This guide is a simple overview of the types of climbing, from ice to sport to trad and the climbing gear, from climbing to karabiners, belays and cams to help you with the basics. There are many types of climbing including: Traditional, Sport, Ice, Mountain, Bouldering, Soloing, and Top Roping.
Safe, supervised, warm and dry. Develop a head for heights and learn the ropes on challenging and entertaining routes. If heights and knots aren’t your thing try launching yourself up the Bouldering wall before flopping a few feet onto crash mats.
Join thousands of other budding beginners who are socialising, having fun and getting a workout. All that’s required is some basic equipment that can be purchased or hired from your local climbing centre.
So you’re not keen on heights? There is even a type of climbing for you. Bouldering, the most fun and social form of climbing, tests your technique and strength to the limit.
The only consequences of failure are a benign tumble onto crash mats and the laughter of your friends. Needing little more than a pair of rock shoes when indoors, and only a portable crash mat in addition if you’re heading outside, bouldering is the most accessible type of climbing.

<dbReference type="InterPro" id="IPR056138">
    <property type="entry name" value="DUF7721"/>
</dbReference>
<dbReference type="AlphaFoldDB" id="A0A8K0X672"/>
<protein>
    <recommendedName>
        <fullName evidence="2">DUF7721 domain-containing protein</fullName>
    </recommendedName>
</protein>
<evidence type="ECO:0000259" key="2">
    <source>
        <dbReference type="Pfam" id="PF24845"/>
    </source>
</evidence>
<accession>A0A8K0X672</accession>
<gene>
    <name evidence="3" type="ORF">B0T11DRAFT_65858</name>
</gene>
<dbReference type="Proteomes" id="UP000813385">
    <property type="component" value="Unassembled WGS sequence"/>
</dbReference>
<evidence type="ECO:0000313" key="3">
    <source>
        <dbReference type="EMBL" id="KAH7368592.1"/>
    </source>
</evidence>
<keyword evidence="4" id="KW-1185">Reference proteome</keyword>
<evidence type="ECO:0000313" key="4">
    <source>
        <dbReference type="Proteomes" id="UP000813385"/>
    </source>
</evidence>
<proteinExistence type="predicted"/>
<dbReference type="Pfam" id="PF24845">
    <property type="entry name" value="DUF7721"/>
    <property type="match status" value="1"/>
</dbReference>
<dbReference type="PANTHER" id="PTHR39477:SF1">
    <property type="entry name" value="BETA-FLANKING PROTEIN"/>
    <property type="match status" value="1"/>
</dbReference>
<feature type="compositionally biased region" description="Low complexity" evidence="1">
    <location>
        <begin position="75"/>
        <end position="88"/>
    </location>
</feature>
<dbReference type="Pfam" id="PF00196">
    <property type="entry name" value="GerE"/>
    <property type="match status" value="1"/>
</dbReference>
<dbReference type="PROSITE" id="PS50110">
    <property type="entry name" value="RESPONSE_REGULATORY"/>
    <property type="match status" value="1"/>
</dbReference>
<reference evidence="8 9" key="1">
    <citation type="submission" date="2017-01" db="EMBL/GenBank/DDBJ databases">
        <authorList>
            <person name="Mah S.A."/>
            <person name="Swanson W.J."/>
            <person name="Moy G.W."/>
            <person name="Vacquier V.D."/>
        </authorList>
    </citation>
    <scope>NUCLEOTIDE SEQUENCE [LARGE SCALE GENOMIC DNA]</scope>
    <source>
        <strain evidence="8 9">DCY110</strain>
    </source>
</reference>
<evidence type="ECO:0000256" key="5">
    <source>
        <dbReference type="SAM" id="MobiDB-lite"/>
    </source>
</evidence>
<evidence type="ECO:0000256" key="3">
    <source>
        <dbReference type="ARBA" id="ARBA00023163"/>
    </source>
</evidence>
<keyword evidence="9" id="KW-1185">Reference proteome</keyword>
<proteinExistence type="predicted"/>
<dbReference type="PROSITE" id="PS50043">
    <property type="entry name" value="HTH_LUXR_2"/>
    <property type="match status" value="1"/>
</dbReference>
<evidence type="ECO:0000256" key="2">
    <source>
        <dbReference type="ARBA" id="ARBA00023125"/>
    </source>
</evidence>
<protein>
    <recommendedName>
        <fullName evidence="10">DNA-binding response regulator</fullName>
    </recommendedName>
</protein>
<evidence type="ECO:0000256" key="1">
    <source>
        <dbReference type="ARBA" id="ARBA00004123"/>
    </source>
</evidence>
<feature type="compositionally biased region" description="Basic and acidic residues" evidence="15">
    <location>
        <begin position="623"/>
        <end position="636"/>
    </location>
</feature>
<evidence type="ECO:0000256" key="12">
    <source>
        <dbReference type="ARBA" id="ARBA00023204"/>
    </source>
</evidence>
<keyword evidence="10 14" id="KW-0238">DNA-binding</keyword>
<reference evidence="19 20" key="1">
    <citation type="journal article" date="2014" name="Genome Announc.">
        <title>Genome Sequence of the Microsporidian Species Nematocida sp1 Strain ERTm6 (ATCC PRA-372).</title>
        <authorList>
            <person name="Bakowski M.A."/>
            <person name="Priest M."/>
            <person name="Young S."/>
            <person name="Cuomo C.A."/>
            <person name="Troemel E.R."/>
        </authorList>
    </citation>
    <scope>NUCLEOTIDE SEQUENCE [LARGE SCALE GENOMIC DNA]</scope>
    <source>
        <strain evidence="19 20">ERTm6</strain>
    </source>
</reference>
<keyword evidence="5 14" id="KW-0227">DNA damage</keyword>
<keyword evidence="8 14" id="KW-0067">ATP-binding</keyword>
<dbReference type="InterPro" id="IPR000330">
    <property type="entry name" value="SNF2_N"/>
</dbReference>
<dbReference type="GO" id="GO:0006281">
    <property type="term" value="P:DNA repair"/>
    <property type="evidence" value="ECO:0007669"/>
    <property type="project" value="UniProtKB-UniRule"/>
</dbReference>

Technical, athletic and absorbing. Sport climbing follows lines of secure steel anchor points meaning a rest and safe haven are rarely more than a few feet away.
This extra security allows you to tackle steeper, more demanding faces while rapidly developing your stamina and technique. With little more knowhow and equipment required than for indoor climbing, sport climbing is often the natural progression.
One of the oldest and purest forms of climbing. The ultimate mental and physical challenge. When ‘trad’ climbing not only must you make upward progress but also hang around to arrange hand placed anchors to safeguard yourself. Use all you’re your wits, technique and determination to do what few others can.
Indoor Climbing (routes) - After attending a
couple of short introductory courses you and a friend are free to start
having fun and getting fit
With no safety equipment or rope-work required anyone can turn up and
have a go at their local indoor wall. Alternatively, if you already have
your own boots and chalk bag, all you need is a bouldering mat and
guide book to start exploring the world of outdoor bouldering.
Meet like minded people and learn about climbing
with experienced guidance. For a comprehensive listing of UK climbing
walls and clubs try one of the following websites;
Enjoy climbing in the great outdoors with the
peace of mind that can only be provided by a professional and